Our Story Really Begins...
Today, millions of people are drawn to this magical and mysterious landscape — even though the early Macomb Expedition’s geologist described it as “nothing but bare and barren rocks of rich and varied colors shimmering in the sunlight.” Visitors today are awestruck by the land, at once marveling at the scale, colors, and shapes.
The Colorado Plateau’s iconic, colorful layers of sedimentary rock were deposited by water and wind on top of ancient “basement” rock. For hundreds of millions of years, this region was close to sea level and accumulated the rock strata that we see here today exposed in this arid landscape. The land was periodically inundated with inland seas, lakes, and river systems, which deposited sediments like the Mancos Shale and the Moenkopi Formation. Parts of the region were also intermittently covered with widespread sand dunes like we see in the modern Sahara Desert. The Wingate, Navajo, and Entrada sandstone units preserve these ancient dune landscapes: if you look closely as you hike amongst these units, sets of sloping layers within the rocks called cross-beds trace the ancient surfaces of dunes as the wind slowly built them.
How has the landscape changed?
Evidence of life in these ancient landscapes of Southeast Utah is found in a rich fossil record of marine, freshwater, and terrestrial creatures, primitive fish, plants, insects, and trees. The large number of aquatic fossils — some as old as 500 million years — is no surprise since this region often was covered water. And, yes, dinosaurs also inhabited this area, roaming along the margins of lakes and streams or seeking the water and vegetation of oases amidst the dunes. The first dinosaur fossils in the western United States were discovered by the Macomb Expedition here in southeastern Utah in 1859.
In the Early Cretaceous period, roughly 125 million years ago, the Moab area was home to a diverse array of dinosaurs. Paleontologists have made many exciting discoveries here in Grand County, particularly in a fossil-rich layer called the Cedar Mountain Formation. Portions of this formation, which is exposed north of Moab near Arches National Park, contain some of the richest and most diverse dinosaur fauna from this time period including the large therapod Utahraptor and this smaller herbivore called Gastonia. This model from the Museum’s collection may be seen on display at Moab Giants Dinosaur Park.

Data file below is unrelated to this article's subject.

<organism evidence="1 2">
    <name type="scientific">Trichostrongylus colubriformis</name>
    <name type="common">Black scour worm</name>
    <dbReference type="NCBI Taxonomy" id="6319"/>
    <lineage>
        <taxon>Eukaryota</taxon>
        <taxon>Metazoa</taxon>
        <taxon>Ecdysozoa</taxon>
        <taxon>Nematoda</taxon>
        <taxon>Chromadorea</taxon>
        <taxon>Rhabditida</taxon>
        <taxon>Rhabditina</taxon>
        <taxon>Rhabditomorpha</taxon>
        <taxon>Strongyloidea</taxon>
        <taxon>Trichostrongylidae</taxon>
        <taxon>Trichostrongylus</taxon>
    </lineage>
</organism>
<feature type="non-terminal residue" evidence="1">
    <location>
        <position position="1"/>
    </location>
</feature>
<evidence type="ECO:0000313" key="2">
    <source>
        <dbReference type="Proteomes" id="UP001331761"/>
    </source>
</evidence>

These paleogeographic maps show how the earth’s geology has changed constantly over time; how continents migrate, mountain ranges thrust up and erode, and sea levels rise and fall. At various times over millions of years this southeastern Utah landscape was the bottom of a flooded continental shelf, a flat floodplain crossed by rivers and dotted with ponds, lakes and wetlands — or covered by swamps and forests. The marine organisms living in those warm shallow waters are now the region’s most striking fossils, tracks, burrows and fossilized wood. These maps remind us that our environment is constantly changing even when we’re not aware of it.
240 million years ago
The earth is constantly changing: continents move, collide, and break apart over millions of years. When the supercontinent Pangea began to rift apart, modern day Moab sat much closer to the equator.
170 million years ago
While large parts of the Colorado Plateau were once covered by water, other areas were simultaneously covered in vast expanses of sand dunes. Dinosaurs living in the region during these times would have visited oases to drink and find food, leaving footprints in the wet sand.
105 million years ago
At this time in the Cretaceous Period, much of western North America was inundated with a large seaway. Portions of the Colorado Plateau were repeatedly underwater during Earth’s long geologic history, as we see from the sediments and aquatic fossils preserved throughout the region.
100 million years ago
One hundred million years ago, this part of the Colorado Plateau contained rivers and floodplains, draining to the east. The rocks of the region preserve a wide array of river environments, lake sediments, floodplains and more.
90 million years ago
15 million years ago
By this time, many recognizable features of North America’s modern landscape had begun to emerge.
Moab today sits at approximately 4,500’ feet above sea level due to relative uplift over time. The rocks exposed at the surface today tell us stories of the region’s dynamic past.
All images © 2014 Colorado Plateau Geosystems Inc